Many people set up trusts so that they can divide their assets among their heirs. There are additional reasons for setting up trusts, however, such as caring for someone who cannot take care of themselves. In instances like these, setting up a trust can ensure that your loved one continues to receive care even after you are gone.
Special needs trusts are a way for minors, elder adults or mentally challenged adults to have provisions set aside for them. One such trust is self-settled. Keep reading for more information regarding these financial planning tools.
When are self-settled trusts appropriate?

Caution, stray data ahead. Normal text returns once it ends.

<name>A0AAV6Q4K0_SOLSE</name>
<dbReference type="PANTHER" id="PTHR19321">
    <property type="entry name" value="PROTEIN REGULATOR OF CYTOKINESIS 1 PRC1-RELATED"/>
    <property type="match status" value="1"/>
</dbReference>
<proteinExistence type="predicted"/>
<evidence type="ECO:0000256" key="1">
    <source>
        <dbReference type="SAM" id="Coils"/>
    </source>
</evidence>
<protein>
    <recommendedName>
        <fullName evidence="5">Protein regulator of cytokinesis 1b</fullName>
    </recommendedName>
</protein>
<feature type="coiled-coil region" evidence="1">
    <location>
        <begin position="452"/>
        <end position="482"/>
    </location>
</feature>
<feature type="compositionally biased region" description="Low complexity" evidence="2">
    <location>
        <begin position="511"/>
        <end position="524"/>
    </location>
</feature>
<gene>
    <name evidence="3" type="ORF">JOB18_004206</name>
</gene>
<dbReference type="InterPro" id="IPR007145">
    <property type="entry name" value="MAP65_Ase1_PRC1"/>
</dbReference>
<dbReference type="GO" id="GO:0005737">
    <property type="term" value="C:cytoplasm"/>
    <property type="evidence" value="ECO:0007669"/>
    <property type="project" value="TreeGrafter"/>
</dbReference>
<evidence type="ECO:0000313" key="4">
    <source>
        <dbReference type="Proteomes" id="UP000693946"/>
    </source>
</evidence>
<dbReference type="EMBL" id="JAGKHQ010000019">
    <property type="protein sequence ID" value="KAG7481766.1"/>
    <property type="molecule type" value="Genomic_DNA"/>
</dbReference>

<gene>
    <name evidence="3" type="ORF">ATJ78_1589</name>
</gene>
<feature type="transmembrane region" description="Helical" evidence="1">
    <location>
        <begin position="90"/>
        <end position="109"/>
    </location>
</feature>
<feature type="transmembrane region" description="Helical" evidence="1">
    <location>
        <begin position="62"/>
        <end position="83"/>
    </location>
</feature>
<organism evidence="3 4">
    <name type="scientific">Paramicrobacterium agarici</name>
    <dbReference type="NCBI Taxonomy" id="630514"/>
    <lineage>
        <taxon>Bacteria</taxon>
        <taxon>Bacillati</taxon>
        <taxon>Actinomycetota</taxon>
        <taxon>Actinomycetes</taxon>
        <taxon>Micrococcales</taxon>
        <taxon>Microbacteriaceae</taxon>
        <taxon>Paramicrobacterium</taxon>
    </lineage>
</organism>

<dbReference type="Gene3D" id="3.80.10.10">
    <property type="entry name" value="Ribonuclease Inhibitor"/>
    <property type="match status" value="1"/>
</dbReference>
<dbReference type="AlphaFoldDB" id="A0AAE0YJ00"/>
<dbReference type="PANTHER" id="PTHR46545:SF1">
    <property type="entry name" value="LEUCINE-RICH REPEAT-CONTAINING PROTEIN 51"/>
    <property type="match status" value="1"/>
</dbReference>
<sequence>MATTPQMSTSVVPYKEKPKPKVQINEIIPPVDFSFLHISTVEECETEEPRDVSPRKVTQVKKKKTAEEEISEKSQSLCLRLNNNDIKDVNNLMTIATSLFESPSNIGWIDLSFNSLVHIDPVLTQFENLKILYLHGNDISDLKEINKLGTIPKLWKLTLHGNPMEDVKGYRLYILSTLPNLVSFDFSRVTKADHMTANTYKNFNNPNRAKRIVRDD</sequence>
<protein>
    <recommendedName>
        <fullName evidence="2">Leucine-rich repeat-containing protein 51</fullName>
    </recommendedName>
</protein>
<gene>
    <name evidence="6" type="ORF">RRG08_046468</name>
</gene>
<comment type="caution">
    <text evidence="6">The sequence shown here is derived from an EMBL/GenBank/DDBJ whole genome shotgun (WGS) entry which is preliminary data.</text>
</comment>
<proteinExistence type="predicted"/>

According to the National Academy of Elder Law Attorneys a self-settled trust, also known as a self-funded trust, protects people with disabilities who receive government benefits from disqualification. There are generally income limits for people who apply for these benefits. People who want to pass on assets to their loved ones may unintentionally disqualify them from benefits by leaving a large sum of money to them. With a self-settled trust, however, the money sees management from someone else for the benefit of your loved one and does not affect their governmental benefits.
Who can set up a self-settled trust?
Only certain people can set up a self-settled trust. This includes parents, legal guardians, grandparents or the court who will be the trustee. This type of trust will hold funds from an inheritance or legal settlement. It is important to note that the funds must be for the benefit of your loved one and any misuse of funds by the trustee is strictly prohibited.